An introspective work of fiction speaking to the potential joys gained in life when one is able to let go from hurt and move on…
by: Bruce Costello
Mary’s hands and fingers, he recalled telling her, were a perfect fit for his, but how it felt to hold them he could not remember. Her words, her touch, the taste of coffee on her lips — now eighteen years after her death — these things had become nothing more than flitting fragments.
“If your mother could’ve come tomorrow,” Terrence said to Poppy, who was looking at him curiously relaxing on her bed with her hands behind her head, “she’d have been so proud of you.”
“I believe Mum is still watching over us, Dad.”
His grief had dimmed over the years but had not entirely faded away. “Chronic low level depression,” his GP had called it, adding it was nothing serious, more like a kind of perpetual joylessness.
“Tell me again about that trick she did with her head. I know you’ve told me a thousand times before but I’d love to hear it again!” Poppy adjusted the pillow behind her neck.
Terrence smiled. “Well, your mother had very long brown hair and she had a way of flicking her head forward so her hair cascaded over her head so that she looked like a mop. Then she’d poke her face out excaliming “peek a boo,” grinning like a Cheshire cat, and tickle you like crazy. The way you’d laugh and squeal, you’d just about wet yourself!”
Poppy giggled. “Oh, I wish I could remember her, Dad!”
“Your grandfather’s pet name for your mother was Mary Sunrise. He never got over what happened. Said the sun set on his life the day she died.”
“I remember you telling me that,” Poppy said in a solemn tone. “And you’ve been my Dad and my Mum since I was three. As well as going to work every day, being a lawyer on top of fathering was no easy task.”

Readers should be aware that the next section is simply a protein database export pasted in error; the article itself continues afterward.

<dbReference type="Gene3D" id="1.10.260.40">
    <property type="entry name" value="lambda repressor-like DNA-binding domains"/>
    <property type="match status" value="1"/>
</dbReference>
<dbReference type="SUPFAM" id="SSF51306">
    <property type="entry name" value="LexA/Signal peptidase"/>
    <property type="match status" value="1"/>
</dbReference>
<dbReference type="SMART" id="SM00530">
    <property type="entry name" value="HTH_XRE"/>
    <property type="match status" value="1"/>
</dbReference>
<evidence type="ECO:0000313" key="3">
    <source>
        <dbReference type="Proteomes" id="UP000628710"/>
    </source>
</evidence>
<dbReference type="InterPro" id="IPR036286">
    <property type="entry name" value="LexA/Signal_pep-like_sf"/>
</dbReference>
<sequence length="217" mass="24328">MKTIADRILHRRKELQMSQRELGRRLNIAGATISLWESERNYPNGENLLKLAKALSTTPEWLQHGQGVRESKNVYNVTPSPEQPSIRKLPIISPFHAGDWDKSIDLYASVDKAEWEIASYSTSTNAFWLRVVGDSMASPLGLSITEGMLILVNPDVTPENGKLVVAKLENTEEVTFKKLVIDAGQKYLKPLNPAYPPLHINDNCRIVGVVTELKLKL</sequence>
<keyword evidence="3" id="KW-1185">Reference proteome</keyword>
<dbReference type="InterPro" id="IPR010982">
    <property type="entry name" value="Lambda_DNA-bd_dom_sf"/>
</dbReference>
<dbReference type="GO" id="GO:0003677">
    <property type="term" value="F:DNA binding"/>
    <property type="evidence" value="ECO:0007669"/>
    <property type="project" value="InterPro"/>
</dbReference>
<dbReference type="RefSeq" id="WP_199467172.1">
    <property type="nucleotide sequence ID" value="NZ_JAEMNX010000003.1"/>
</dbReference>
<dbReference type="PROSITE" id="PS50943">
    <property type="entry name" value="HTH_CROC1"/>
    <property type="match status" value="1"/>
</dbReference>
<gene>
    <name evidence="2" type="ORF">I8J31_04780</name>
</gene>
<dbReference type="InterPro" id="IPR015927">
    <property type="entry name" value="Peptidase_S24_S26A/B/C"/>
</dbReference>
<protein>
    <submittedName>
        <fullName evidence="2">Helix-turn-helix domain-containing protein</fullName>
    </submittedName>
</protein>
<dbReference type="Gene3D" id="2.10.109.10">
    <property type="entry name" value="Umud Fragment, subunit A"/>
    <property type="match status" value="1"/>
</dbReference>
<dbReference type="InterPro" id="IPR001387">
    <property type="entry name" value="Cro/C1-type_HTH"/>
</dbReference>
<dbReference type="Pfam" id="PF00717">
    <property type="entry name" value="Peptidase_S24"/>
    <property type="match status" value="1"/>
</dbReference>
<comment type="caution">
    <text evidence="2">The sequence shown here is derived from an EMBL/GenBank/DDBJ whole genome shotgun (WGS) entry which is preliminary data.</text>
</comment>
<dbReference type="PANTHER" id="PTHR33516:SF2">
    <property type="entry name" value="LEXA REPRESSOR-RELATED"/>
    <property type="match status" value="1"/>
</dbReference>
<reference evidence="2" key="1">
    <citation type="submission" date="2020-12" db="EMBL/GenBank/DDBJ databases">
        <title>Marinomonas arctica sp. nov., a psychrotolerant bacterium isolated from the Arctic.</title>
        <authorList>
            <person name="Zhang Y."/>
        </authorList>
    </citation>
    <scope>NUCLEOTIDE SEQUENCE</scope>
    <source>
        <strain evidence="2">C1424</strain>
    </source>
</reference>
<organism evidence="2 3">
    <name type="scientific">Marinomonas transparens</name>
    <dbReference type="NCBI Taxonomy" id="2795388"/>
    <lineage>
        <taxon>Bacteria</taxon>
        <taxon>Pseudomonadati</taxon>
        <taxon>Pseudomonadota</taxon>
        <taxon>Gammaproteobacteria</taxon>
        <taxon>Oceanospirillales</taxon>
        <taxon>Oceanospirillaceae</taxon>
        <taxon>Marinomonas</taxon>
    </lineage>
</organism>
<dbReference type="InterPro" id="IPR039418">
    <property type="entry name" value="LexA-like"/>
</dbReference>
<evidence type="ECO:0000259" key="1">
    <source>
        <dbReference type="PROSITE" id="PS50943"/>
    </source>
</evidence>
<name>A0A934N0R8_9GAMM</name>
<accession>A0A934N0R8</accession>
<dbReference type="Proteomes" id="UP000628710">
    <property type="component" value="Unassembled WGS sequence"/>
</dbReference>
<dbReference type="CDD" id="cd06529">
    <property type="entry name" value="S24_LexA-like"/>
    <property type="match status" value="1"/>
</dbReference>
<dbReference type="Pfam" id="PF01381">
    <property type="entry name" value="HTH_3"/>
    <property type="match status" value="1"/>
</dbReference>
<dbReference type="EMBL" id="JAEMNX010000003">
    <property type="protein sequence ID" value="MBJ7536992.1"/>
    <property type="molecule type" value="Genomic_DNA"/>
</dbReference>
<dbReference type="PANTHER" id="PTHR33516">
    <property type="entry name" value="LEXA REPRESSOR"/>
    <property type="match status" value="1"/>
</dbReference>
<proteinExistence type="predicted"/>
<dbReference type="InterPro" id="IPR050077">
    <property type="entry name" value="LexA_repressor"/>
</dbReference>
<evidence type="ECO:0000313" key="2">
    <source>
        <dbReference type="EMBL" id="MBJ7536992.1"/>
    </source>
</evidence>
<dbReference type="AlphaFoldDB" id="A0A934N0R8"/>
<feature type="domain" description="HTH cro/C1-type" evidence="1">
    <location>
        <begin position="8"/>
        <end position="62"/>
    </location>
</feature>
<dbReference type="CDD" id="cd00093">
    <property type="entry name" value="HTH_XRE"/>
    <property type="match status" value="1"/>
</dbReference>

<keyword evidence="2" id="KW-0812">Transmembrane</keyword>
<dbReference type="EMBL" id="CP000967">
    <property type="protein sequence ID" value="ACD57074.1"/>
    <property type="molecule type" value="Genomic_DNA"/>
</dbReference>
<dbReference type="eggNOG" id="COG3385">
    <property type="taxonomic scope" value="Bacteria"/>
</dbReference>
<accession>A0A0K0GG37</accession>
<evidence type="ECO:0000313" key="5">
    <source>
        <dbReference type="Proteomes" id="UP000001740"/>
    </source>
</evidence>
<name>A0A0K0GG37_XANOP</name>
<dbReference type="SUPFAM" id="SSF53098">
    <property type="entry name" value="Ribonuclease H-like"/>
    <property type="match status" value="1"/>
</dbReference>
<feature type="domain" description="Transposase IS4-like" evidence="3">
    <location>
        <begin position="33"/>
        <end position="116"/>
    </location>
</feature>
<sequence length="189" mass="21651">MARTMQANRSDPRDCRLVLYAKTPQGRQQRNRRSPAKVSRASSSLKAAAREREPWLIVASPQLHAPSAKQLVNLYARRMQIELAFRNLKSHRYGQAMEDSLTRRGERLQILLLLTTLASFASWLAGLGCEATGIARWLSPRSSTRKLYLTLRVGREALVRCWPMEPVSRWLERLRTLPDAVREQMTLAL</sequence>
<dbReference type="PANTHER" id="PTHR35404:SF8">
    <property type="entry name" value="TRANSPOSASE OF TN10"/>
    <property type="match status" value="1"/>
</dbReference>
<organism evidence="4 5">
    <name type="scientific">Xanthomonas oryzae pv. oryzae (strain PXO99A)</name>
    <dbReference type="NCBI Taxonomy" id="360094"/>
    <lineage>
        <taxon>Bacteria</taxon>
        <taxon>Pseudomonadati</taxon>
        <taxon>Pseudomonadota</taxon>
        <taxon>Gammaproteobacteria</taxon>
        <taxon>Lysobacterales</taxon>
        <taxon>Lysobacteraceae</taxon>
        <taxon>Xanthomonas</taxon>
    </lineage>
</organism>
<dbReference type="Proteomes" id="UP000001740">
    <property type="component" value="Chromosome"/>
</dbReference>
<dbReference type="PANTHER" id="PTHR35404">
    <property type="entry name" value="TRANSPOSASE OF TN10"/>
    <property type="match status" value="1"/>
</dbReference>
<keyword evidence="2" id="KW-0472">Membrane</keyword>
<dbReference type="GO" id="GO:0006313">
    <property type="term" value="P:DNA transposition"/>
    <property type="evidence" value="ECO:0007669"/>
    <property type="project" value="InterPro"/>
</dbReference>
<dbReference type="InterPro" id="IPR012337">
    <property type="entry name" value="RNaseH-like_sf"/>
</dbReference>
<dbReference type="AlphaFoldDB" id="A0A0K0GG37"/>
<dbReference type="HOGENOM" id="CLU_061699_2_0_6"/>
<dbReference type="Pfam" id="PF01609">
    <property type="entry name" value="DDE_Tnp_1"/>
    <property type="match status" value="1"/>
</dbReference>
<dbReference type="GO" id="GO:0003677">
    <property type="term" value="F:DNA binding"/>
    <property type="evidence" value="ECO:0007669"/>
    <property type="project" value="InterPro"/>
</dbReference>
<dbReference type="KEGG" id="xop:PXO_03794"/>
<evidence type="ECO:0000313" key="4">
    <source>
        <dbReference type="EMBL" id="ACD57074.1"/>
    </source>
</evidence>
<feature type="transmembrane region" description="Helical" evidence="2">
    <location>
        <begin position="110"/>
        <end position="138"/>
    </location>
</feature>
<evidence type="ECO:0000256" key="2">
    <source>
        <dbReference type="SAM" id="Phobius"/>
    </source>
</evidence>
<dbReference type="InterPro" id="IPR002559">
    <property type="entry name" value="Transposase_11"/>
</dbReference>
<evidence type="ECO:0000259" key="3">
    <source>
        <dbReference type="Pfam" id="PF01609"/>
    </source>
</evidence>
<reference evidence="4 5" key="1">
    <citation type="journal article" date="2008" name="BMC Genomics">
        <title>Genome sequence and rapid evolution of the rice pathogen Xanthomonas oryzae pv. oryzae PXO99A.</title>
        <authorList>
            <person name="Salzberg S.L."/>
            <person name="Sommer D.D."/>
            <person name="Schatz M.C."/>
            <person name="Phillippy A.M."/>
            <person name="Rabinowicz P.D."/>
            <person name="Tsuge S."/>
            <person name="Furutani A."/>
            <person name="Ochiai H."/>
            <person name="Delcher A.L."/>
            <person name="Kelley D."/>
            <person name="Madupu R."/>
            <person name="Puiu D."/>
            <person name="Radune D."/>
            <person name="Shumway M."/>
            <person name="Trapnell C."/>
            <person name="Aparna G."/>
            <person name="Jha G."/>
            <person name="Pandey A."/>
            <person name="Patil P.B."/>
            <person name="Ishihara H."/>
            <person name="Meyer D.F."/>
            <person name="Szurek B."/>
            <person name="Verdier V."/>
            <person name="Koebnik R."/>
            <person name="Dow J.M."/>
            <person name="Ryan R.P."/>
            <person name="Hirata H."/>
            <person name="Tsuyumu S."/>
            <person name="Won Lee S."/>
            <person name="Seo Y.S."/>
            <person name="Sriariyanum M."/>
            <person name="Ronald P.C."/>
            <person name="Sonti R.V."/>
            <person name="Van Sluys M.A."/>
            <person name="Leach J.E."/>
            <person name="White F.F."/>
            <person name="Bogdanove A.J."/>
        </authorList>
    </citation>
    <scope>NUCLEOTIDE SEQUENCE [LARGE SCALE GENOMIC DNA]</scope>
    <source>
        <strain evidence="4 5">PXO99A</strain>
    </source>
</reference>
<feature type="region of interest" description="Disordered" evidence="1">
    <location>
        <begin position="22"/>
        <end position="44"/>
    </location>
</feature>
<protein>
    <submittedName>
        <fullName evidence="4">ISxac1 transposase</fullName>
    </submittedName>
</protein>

Terrence rubbed a hand across his balding head. “Couldn’t have done it without your Aunty Colleen’s help. It seems only yesterday that your mother died — and tomorrow you’re getting married.”
“Do you think you could help me to go to sleep, Dad,” Poppy sighed, “for old time’s sake, the same way you used to when I was little and I was upset about something?”
“Okay, Sweetheart.” Terrence rubbed her brow, rhythmically, gently, humming softly. She smiled up at him for a full minute, wide awake, then just as she seemed about to say something, her eyelids began to flicker and suddenly she was asleep.
Leaning over Poppy from his chair beside her bed, Terrence touched her forehead with his lips, as he had done a thousand times before.
A feeling of love too deep for words arose within him and overflowed the confines of his being in silence.
After a while, Terrance crept from the room, switching out the light as he left. He made a cup of coffee and took it into the lounge, where he eased himself onto a reclining chair and closed his eyes.
Twenty years! Where had they gone? Terrance thought. A knock at the door. A policewoman. “I regret to inform you…knocked off her bicycle…died instantly. Can we call anybody for you, Sir?” The rest of the night a blur. The next week a stream of visitors. Flowers and cakes. Hugs and tears. Must make arrangements. The funeral. Three year old Poppy…running from room to room…clutching a teddy…looking for Mummy. Colleen looking after Poppy while Terrence was at work…“the least I can do for my sister’s child.”
Colleen…her pale blue eyes, kind heart. Left the convent. Stopped talking about God. Retained her faith. Home and heart open to troubled and hungry people. Visiting the sick, the dying and the grieving. Flowers from her own garden.
Me, the family lawyer. Other peoples’ lives…tragic…some downright ridiculous…distressed people…all day long…weeping. Dispensing legal advice…Each night coming home to Poppy. Endless hugs. Play time. Blocking out the rest of the world. Reading stories. Playing games. Laughing. Cuddling. Watching cartoons.
So many years…